I was thoroughly pleased with my experience at the leadership academy. Before receiving food for thought, we were provided food for our gut. Both are vitally essential to any major gathering. This sentiment was well backed by Pat McGinn who was the first speaker. She also expressed the importance of being stubborn to get what is needed and how the work doesn't stop once the goal is achieved. Michelle Kerulis addressed the importance of prioritizing and also opened the floor for discussion. The rest of the day included an open panel and group work that put members in some role of leadership. The day was well spent, and I would encourage anyone who has an interest to go, to attend.
My name is Carolyn Raitt. I am a master’s candidate in the Counseling Program at The Family Institute (TFI) at Northwestern University pursuing a specialization in child and adolescent psychotherapy. I earned my B.A. in psychology with concentrations in women’s studies and biomedical studies at St. Olaf College. I am currently a clinical trainee in the Dialectical Behavior Therapy (DBT) Clinic at TFI, where I conduct empirically supported treatment with complex, multi-problem clients. Previously, I completed my practicum fieldwork in the Bette D. Harris Family and Child Clinic at TFI, where I provided individual psychotherapy for a diverse population of adolescents and adults with a wide variety of presenting problems, in addition to leading a support group for children dealing with divorce. Later, I completed internship fieldwork at Highland Park High School’s Drop-in Counseling Center, where I provided individual psychotherapy, led support groups, and did crisis counseling with adolescents. Key clinical interests emerging from my work thus far include depression, anxiety, trauma, self-injury, suicidality, eating disorders, ADHD, LGBTQIA+ issues, grief & loss, adolescence, emerging adulthood, psychodynamic psychotherapy, DBT, and EMDR.
More Reflections: Leadership Development Academy
By Carolyn Raitt
I went into ICA’s Leadership Development Academy with considerable undergraduate leadership experience. (During my senior year, I had been president or chair of four student organizations.) I was eager to learn about and develop skills that I could take and immediately apply to my current leadership roles. A few pieces of wisdom that I have taken from the LDA and implemented in my current leadership roles are as follows: (1) delegate and ask for support; (2) remember that your fellow leaders are volunteers; (3) provide food for meetings; (4) call each other out when you see someone taking on too much; (5) remember that you don’t have to say “yes” just because you’re in a leadership role; (6) know that if you say “no,” it doesn’t mean that doors are going to closer permanently; other opportunities will present themselves; and (7) understand that you can do everything you want to do, just not all at the same time. These nuggets of wisdom have helped me reign in my usual overzealousness, setting more realistic goals and limits for myself and for my fellow leaders. This has had a positive impact on others on my leadership teams, as well as on my stamina as a leader.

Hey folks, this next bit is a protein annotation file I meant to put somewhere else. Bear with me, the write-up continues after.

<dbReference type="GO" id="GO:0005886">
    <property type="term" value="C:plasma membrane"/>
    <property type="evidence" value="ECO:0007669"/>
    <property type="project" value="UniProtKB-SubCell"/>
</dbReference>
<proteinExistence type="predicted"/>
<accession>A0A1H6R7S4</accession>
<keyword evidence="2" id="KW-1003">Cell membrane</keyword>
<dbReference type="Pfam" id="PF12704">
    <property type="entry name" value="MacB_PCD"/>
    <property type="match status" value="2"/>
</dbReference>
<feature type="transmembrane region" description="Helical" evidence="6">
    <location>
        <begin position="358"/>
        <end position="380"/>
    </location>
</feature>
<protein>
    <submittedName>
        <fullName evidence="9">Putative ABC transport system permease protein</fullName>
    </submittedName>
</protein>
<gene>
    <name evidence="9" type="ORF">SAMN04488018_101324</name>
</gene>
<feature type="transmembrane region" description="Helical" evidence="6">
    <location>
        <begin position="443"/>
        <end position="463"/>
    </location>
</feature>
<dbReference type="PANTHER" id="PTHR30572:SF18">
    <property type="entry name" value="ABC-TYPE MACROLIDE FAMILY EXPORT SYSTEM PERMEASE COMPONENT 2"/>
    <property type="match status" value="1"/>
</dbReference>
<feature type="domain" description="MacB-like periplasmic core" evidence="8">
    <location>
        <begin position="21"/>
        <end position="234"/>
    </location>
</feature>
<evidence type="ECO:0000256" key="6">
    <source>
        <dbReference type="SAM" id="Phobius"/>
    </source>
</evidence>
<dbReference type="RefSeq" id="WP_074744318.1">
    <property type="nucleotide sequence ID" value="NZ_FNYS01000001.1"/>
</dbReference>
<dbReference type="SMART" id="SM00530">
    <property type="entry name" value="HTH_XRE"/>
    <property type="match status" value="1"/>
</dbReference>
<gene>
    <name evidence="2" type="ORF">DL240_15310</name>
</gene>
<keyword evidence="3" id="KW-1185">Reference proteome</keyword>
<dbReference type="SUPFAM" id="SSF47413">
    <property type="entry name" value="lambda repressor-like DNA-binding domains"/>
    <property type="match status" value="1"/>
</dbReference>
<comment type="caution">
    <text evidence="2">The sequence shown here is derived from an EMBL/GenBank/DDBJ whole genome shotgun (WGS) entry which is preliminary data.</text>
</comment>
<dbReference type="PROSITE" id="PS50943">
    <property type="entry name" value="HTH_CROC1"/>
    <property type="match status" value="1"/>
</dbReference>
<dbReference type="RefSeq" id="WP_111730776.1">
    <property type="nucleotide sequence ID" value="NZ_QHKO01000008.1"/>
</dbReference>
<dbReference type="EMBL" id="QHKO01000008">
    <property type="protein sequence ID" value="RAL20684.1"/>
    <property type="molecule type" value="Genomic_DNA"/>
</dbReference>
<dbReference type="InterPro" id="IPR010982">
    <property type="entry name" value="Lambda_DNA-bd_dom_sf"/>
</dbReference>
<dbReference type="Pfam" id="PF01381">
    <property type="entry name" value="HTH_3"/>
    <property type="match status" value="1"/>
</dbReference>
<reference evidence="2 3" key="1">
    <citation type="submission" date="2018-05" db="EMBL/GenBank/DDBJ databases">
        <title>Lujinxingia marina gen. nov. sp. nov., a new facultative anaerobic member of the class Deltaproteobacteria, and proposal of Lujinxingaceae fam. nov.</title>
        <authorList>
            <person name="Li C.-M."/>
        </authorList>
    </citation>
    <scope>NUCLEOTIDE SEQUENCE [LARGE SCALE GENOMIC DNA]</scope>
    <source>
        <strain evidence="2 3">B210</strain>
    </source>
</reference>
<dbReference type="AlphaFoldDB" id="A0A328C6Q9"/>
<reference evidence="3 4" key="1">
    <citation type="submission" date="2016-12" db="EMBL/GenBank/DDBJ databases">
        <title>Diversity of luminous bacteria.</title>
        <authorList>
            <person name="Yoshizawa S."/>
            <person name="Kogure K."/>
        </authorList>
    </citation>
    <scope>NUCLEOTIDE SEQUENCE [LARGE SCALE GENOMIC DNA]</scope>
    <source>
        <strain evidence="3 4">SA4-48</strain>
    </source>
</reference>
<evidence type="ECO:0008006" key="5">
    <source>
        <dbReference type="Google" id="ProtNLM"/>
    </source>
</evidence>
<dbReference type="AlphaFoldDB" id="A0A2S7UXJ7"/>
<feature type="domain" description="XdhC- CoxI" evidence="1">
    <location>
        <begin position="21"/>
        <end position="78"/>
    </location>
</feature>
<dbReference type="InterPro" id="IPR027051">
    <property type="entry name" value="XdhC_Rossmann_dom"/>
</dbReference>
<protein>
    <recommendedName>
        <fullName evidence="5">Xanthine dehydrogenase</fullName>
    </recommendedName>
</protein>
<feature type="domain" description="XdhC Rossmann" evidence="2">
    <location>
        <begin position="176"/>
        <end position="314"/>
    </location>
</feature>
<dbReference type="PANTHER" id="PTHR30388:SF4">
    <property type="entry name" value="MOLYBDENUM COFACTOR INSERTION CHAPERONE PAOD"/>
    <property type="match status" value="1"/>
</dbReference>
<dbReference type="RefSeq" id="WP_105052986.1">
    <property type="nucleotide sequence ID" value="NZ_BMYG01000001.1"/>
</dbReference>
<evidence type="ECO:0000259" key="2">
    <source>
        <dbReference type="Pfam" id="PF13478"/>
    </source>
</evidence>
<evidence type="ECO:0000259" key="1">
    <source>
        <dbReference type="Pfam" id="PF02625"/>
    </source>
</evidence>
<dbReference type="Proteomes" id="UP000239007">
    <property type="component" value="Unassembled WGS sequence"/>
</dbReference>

As much as I felt confident and experienced in running student organizations, I felt exceptionally green and naïve about approaching involvement in a professional organization. I am awed by how much ICA has accomplished for the counseling profession through its grassroots efforts. I’ve been eager to get involved (without biting off more than I can chew), and ICA leaders at the LDA gave me a sense of where and how I might be able to begin: (1) when Dan Staci sends an email to contact your representative, do it; (2) start with what you can handle because that gets appreciated; (3) get on your representative’s donors list (because there are two things that count with legislators: numbers and money); (4) contact Dan Staci and ask for an assignment; and (5) donate to the Coalition of Illinois Counselor Organizations (CICO), which lobbies on behalf of all counseling organizations in Illinois.
Folks also reassured me about getting involved in ICA. Some of the things that I wrote down were: (1) ICA can be like a good, supportive family; (2) ICA is one of the best counseling organizations in the country; (3) once you get involved, you are not alone; there are other people who are going to help you every step of the way; and (4) ICA past presidents are available to mentor chapter divisions. Especially in light of the support I have experienced from ACACI in sponsoring my attendance of the LDA, as well as the positive experience I had at the LDA, I am excited to break out of my student organization shell and embark on the journey of becoming involved and developing as a leader within ACACI and ICA.